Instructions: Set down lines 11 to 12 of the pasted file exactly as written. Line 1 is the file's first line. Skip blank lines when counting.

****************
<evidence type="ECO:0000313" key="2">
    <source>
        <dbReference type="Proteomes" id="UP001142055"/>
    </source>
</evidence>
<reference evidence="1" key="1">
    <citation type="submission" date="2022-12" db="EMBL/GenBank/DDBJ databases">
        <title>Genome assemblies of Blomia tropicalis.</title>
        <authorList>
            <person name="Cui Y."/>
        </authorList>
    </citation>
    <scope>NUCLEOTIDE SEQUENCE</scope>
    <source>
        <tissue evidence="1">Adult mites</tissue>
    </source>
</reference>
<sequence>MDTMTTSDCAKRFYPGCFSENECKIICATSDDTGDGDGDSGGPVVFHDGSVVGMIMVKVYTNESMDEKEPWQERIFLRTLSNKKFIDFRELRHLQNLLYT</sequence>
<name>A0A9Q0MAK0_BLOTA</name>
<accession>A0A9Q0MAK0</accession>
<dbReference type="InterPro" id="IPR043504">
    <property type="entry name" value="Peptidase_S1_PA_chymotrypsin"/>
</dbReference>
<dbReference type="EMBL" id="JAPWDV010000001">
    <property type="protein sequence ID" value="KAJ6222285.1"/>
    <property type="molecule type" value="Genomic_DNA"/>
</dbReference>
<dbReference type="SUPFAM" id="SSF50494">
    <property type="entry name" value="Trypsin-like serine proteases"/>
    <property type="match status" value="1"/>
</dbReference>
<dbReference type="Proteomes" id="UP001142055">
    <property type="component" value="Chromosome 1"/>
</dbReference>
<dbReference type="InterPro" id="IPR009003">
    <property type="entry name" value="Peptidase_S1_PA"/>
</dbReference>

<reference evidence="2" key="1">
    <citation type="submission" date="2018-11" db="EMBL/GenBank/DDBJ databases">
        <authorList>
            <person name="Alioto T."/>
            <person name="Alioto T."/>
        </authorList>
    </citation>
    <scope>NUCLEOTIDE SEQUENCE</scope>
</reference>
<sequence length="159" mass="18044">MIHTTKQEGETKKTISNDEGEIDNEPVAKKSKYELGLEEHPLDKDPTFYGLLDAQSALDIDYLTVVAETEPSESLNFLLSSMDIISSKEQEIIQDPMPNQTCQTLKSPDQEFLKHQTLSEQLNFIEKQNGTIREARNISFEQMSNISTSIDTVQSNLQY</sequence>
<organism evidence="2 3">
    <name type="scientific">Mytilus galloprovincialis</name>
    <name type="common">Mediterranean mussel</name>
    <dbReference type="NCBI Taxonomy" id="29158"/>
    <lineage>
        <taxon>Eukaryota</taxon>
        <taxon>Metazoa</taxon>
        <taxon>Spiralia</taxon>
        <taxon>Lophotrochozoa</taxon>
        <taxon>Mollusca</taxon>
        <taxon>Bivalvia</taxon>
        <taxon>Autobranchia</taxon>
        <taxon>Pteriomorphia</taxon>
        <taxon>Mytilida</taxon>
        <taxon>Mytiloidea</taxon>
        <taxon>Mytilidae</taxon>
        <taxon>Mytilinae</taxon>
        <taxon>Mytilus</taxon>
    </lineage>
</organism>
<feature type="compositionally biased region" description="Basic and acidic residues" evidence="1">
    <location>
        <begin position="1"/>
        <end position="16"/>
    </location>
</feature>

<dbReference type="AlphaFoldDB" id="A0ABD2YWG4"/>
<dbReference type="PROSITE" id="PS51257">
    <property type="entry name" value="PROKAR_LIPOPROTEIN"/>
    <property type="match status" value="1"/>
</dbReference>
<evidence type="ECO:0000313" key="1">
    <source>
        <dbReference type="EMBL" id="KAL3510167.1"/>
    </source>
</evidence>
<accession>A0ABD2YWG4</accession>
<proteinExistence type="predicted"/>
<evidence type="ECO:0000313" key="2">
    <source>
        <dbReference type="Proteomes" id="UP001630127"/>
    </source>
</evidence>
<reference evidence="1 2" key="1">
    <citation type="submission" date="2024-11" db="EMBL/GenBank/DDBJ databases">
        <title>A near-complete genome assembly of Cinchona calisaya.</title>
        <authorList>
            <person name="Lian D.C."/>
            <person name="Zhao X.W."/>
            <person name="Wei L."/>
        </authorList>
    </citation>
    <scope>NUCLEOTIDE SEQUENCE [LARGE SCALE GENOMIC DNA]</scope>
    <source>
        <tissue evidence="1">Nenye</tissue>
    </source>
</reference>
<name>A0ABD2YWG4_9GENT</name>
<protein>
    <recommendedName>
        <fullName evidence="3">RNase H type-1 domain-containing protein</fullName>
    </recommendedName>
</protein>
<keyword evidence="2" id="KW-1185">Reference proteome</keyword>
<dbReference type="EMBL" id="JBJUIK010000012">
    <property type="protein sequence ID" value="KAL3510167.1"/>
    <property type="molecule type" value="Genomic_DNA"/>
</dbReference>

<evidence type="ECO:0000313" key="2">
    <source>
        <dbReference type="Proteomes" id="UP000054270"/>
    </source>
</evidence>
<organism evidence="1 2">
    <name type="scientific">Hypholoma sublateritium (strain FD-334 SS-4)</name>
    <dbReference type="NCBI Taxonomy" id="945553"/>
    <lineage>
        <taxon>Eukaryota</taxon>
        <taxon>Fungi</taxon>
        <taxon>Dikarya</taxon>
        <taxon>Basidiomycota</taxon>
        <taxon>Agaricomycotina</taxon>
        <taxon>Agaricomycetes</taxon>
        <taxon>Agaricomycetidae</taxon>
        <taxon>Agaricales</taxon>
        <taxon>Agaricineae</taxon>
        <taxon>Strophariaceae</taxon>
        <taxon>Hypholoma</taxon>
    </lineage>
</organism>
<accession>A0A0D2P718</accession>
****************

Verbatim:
        </authorList>
    </citation>